Dragonette’s Martina Sorbara on Songwriting, Life on the Road, and ‘Girls’

If you haven’t heard the masterful music of award-winning electropop prodigy Dragonette, your ears are about to be elevated to a heavenly level. Listeners can’t help but bounce around to the catchy tunes of this energetic trio, comprising singer-songwriter Martina Sorbara, her husband, bassist and producer Dan Kurtz, and their trusty drummer Joel Stouffer.

Three years ago to the date they unveiled their sophomore effort, Fixin’ to Thrill, and today, at long last, they return to the record release scene with Bodyparts, via Universal Music Canada. Fans have waited quite some time for this moment to arrive and, finally, it’s here. As for the anticipation? It was worth it. The 13-track gem proves an audible assault of the best breed, with addictive numbers ranging in aesthetic from fist-pumping bangers (“Riot”) to electric-meets-cheeky (“Right Woman”), from old school-cum-modern (“Giddy Up”) to ‘80s-esque romantic jams (“Untouchable”), from sing-along ditties (“Live In This City”) to booty-moving anthems (“Let It Go”). We dare you not to dance. Speaking of which, they’re in the midst of a US tour. Have you secured your tickets yet?

The only thing better than a spankin‘ new album from our favorite Canadian-born, London-based band? Access to the talents responsible for our remarkably upbeat demeanor.

We had the privilege of catching up with Sorbara recently, a discussion during which the vocalist talked about the Bodyparts process, lyrics versus poetry, and the title she proposed that was summarily shot down. Bonus: the pint-sized singer confesses she loves continent-hopping with her hubs and dubs HBO’s Girls the best thing to ever reach TV screens. Read on for the amusing scoop straight from the source herself.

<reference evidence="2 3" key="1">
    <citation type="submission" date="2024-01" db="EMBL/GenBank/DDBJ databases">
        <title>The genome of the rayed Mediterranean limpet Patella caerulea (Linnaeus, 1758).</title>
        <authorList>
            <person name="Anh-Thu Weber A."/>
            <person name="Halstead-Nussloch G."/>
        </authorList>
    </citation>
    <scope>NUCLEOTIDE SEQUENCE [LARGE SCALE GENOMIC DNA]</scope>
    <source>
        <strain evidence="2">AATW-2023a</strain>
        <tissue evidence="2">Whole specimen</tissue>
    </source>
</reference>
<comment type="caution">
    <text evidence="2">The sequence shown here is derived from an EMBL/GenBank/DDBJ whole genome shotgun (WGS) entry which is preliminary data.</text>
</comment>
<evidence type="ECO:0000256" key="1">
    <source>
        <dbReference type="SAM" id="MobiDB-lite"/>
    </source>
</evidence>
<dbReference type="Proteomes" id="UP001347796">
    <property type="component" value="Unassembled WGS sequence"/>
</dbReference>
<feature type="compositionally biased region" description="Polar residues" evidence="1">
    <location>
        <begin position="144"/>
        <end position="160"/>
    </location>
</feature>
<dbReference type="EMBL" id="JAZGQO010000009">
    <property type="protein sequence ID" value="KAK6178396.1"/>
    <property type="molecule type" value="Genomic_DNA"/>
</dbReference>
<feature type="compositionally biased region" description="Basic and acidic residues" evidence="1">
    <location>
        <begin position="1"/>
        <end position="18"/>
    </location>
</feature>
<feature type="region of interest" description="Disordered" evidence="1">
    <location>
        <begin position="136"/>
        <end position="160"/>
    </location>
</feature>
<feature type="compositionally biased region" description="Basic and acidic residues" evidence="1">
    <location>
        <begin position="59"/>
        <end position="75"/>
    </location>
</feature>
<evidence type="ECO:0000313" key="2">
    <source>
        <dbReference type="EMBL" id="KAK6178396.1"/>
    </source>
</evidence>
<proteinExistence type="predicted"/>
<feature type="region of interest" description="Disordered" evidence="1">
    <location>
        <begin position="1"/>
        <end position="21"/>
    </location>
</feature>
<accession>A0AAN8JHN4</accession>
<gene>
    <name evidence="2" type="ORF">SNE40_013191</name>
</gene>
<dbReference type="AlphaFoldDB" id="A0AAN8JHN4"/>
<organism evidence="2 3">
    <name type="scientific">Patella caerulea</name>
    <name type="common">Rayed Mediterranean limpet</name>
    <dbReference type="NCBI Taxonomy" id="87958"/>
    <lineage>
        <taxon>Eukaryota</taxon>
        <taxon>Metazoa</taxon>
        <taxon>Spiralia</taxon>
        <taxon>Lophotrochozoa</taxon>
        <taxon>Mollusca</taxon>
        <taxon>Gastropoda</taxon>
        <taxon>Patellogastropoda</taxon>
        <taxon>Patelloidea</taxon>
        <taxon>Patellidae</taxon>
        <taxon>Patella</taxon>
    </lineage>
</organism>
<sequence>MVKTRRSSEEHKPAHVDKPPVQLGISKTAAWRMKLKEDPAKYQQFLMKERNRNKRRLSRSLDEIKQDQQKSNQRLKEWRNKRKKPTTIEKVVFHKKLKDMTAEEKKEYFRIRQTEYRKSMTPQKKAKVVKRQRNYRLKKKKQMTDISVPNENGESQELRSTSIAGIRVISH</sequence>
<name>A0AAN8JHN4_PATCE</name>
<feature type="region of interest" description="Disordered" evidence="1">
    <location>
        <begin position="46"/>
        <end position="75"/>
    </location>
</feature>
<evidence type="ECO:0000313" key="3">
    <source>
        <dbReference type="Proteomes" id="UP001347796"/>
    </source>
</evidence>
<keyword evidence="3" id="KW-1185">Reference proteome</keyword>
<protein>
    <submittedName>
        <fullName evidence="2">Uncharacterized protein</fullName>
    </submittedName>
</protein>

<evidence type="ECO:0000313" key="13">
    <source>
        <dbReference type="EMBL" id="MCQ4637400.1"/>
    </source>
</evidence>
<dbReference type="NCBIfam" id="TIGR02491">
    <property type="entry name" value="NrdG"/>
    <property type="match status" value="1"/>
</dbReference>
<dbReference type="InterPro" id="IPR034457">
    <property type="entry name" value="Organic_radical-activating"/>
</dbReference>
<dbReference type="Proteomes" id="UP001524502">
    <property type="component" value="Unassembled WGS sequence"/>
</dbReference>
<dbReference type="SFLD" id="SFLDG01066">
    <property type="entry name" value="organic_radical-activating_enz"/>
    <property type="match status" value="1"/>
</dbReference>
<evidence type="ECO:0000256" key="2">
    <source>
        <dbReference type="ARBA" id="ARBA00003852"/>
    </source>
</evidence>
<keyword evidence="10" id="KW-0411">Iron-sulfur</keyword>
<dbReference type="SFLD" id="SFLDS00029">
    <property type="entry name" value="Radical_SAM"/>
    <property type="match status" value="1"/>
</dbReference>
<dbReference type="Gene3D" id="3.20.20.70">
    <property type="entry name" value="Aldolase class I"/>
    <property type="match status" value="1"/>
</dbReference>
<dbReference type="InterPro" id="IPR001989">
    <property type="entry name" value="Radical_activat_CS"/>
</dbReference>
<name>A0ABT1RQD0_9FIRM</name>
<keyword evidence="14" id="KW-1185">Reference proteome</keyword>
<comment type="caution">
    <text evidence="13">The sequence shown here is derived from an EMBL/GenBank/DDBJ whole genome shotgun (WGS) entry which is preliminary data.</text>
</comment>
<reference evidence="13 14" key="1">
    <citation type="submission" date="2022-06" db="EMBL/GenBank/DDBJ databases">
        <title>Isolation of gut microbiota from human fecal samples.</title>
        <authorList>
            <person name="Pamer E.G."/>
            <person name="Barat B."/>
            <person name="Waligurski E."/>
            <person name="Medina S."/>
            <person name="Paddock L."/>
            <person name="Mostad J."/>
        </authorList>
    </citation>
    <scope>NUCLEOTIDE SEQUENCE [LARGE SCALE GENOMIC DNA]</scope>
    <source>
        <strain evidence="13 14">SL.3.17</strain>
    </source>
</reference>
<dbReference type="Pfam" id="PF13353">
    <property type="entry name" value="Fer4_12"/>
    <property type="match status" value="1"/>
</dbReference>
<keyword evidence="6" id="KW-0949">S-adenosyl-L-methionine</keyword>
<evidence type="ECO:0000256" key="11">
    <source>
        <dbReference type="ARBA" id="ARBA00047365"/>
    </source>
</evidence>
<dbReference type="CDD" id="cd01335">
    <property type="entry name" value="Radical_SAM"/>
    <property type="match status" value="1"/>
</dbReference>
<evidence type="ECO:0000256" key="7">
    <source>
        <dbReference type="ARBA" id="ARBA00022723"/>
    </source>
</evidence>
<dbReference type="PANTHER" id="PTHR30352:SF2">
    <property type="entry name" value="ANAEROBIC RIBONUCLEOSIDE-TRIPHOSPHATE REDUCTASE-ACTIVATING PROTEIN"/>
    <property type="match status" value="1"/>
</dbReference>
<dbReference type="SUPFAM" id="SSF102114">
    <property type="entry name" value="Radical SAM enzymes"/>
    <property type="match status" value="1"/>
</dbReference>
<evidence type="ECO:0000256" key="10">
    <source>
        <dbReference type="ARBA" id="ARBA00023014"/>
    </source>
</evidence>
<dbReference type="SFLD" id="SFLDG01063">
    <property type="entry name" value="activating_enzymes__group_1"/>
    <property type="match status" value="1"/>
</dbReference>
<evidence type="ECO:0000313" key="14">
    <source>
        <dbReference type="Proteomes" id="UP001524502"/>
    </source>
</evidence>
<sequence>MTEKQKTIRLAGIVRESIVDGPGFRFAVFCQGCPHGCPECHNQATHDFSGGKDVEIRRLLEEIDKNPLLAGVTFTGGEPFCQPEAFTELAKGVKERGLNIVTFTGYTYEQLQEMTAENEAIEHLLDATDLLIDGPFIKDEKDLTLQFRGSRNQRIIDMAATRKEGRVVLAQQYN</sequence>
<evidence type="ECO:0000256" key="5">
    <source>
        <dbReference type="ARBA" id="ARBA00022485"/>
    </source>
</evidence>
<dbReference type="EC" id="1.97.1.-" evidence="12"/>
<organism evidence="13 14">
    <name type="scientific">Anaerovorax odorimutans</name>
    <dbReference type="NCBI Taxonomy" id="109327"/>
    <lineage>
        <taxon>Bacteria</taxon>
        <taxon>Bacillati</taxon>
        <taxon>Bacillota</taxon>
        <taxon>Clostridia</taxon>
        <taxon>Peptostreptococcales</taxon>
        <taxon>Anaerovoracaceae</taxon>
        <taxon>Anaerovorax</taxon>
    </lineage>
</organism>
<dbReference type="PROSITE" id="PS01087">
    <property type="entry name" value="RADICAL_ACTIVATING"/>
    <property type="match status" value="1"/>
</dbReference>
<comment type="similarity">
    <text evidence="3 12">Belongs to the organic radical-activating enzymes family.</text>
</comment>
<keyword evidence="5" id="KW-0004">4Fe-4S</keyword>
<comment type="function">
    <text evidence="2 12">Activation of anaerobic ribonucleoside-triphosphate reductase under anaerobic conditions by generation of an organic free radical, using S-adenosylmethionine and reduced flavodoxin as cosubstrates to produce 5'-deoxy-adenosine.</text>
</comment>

Why the title Bodyparts?
I feel like I saw the words. I saw a piece of art and it was called “Body Parts.” It was not macabre; it was the opposite. I thought it was musical, in a way. There’s a song on the album called “My Legs,” and I realized [our] lyrics often have body parts in them. I don’t know why. I like the way the words could be construed as musical or sexual or physical, depending how you look at it or what you’re looking at when you see that word.

Did you know you wanted it to be one word?
No. I had another title in mind, too, that was many, many words. But no one would go for it.

What was it?
Everything’s Happening All At Once.

I like that!
Me too. I want to write a song with that lyric.

I feel like listeners take for granted how difficult it is to write songs, to make music.
Yeah. My weakness is planning ahead with lyrics. If someone said, “Okay, use this lyric and write a song,” it would take a very long time. Unless the song is building itself up subconsciously in my mind, kind of creating itself, it’s going to take a long time for it to come.

Does it usually start with lyrics or sitting down to the music?
Sitting down and hearing the music and counting syllables, generally. And it always feels like, after a song is written, that it was already planned out, that I just had to listen to the syllables I was saying and figure out what the words were. In a way.

Like in a way it’s already written.
It sounds really cheesy, but I think the reason I like writing is because I’m not a very eloquent speaker and I’m not quick-witted in conversation. But when I get to sit down and listen to what’s happening in the back of my mind, what comes out when I pay attention, I get to know better what’s inside me.

Do you also compose poetry?
To me, those two aren’t connected at all. To a lot of writers they are. I think some lyrics are poetic, but, when I read poetry, it’s a very different thing than with lyrics.

Was the Bodyparts process different from past albums?